A few situations can dramatically alter fish location this time of year. Boat traffic is one … every other walleye angler in the area has had a long winter too, and often, the concentration of walleyes below dams also concentrates fishermen. If you’ve hit the prime spots first, and are having no luck, it’s probably not that the fish have quit biting, it’s more likely that they’ve made a move. First place to look would be the middle of the channel. Current will be a bit heavier here, but watch your locator for bottom structures like wash-out holes and rocks … that’s where the walleyes will gather. They may also move into shallow water to avoid the pressure. It’s not uncommon for walleyes in rivers to move onto shallow flats or rip-rap areas below a dam, and at night that is often the best place to find them.
Moving down stream to separate yourself from the crowds can have positive effects also. While the area near the dam tends to be a numbers game, moving down river can often yield bigger fish. Chances are you’re going to get fewer bites, but if you’re looking for quality fish over quantities of fish, it’ll be worth the effort.
High water can make fishing below dams interesting to say the least. Boat control in heavy current can be like work. At times it may seem like you’ve finished a drift before you’ve had a chance to start it. Walleye location is very much affected by high water and heavy current also. In this situation, look for the fish to be pushed in tight to cover. If you were catching fish off wing dams a few days earlier, and a sudden warming trend turns snow covered banks into river filling run off, then the first place to look for the fish would be right up against the wing dams. It’s not uncommon for high water to push fish so far they move into flooded shoreline timber. In extreme conditions, fish may move so tight to shore and structure, that you’ll have to abandon the vertical jigging tactics and switch to jig pitching instead. The general rule-of-thumb is … high water/strong current, fish move toward the bank … low water/slow current, fish move toward the channel.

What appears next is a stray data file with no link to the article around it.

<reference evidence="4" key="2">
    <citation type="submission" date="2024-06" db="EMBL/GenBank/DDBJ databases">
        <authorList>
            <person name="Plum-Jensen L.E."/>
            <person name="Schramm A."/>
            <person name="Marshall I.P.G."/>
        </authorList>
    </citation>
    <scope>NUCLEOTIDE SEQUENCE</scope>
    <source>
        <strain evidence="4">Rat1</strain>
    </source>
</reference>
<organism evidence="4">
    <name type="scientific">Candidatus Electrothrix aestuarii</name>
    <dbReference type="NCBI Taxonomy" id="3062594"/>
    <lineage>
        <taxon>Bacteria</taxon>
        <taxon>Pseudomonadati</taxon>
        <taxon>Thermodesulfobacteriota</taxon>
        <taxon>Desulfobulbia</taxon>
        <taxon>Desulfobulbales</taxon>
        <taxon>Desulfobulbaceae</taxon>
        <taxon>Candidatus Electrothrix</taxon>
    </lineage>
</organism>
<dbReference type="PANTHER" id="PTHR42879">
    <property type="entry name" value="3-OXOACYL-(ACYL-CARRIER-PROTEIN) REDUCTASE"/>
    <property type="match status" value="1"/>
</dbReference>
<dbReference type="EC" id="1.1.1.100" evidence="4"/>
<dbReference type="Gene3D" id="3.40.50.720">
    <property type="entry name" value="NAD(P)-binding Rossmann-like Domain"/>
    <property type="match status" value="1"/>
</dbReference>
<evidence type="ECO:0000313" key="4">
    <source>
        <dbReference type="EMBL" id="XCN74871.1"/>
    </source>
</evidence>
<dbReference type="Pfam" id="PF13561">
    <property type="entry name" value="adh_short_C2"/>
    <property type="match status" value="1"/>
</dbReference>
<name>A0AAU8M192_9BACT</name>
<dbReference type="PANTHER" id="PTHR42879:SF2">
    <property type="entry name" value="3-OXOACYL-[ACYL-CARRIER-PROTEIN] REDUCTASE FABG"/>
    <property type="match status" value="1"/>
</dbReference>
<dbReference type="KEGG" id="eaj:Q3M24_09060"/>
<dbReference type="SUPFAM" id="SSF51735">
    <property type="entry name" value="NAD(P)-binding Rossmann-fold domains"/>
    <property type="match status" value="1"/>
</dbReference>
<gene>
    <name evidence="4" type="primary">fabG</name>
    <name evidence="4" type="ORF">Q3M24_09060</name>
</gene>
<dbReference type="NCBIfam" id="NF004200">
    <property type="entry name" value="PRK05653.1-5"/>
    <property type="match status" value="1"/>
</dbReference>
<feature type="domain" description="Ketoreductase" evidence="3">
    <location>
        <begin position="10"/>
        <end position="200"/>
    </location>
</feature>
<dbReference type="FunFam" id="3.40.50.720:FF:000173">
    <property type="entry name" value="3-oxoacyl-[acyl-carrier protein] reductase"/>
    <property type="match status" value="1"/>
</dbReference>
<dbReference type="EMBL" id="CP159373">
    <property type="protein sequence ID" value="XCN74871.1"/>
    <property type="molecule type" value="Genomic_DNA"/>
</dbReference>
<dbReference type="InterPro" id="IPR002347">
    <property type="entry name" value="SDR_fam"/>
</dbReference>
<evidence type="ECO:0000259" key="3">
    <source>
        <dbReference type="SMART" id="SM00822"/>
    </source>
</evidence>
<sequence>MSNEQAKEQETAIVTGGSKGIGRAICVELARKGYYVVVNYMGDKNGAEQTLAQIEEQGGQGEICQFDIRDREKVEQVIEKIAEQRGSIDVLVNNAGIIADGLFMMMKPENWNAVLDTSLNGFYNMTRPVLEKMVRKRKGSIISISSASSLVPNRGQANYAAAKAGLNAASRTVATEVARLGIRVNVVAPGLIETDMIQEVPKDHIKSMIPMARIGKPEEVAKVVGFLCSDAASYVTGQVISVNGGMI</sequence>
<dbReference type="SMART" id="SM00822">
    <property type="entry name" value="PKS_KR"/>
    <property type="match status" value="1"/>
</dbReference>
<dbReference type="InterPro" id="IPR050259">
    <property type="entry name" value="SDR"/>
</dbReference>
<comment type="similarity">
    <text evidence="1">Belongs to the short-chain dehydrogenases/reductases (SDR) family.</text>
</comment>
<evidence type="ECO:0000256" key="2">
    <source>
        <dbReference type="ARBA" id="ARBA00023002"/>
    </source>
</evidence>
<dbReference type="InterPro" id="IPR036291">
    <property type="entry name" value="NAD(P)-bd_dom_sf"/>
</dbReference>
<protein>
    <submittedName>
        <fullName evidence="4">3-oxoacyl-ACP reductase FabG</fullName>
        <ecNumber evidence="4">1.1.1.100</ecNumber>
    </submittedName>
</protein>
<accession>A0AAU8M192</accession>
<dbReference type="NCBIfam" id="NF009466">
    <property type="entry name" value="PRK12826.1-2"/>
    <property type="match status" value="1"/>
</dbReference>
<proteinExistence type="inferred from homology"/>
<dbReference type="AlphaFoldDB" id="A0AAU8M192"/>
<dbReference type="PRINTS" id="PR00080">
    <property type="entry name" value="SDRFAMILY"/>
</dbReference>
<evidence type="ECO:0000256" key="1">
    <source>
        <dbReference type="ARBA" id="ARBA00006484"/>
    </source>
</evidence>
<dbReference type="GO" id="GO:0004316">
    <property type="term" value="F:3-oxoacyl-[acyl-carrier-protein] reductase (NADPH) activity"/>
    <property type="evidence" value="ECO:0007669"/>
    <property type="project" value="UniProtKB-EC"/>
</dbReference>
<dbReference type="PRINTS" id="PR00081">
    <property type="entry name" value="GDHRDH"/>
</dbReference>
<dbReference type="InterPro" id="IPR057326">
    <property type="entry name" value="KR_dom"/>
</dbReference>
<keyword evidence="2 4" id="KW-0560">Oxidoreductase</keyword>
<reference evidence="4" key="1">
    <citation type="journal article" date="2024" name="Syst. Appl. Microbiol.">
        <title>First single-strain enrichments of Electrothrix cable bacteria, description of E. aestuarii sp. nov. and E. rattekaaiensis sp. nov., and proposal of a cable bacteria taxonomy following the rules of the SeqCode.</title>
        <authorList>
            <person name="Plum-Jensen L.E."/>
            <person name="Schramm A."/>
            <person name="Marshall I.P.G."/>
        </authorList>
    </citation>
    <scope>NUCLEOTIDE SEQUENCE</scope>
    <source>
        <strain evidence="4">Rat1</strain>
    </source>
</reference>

Spring river walleyes are known to be glutinous feeders, so you’ll tip the odds in your favor if you bulk up your jig offerings to mimic a meatier mouthful. There are many ways to bulk up a jig and help it draw more attention to itself. Adding a 3 or 4 inch Berkley Power Grub or GULP! Minnow Grub and then dressing the jig with a feisty minnow is one popular method. An old tournament fisherman’s trick is to put two minnows on a jig for added bulk and attraction. The same effect can be accomplished by dressing the jig with a Berkley GULP! Minnow, and a live minnow. This is especially helpful in the event that the walleyes are continuously robbing your jig of the minnows and leaving you baitless. By threading on the GULP! Minnow, and then tipping the jig with a live minnow, even if the fish gets the live bait off on the first bite, you can drop the GULP! Minnow back down, jig it a couple of times, and, many times, get him to bite again. Many anglers don’t think walleyes will eat crawlers this early in the season … not true! We used to try and keep crawlers through the winter, just to have them available come spring. The worms didn’t always make it, but when they did they were deadly. These days we simply substitute half a Berkley GULP! Nightcrawler or a 3 inch GULP! Crawler and the results are every bit as good.
The well equipped river rat will also want to have plenty of good stinger hooks available in case the walleyes come down with a case of the “short bites”. A 4 to 5 inch length of 10# FireLine tied to a #8 Mustad UltraPoit Treble Hook is the best stinger hook combination we’ve ever come up with. Adding a small Fas-Snap (the kind of snap used by fly fishermen), makes the stinger simple to take on and off the eye of the jig.
There’s no need to wait for summer to get in on some great walleye fishing. Many states have open seasons for walleyes in rivers right now, and if you’re anywhere near a dam on a river that holds walleyes, you’ll find it’s the closest thing in the world to fishing in a barrel … dam right.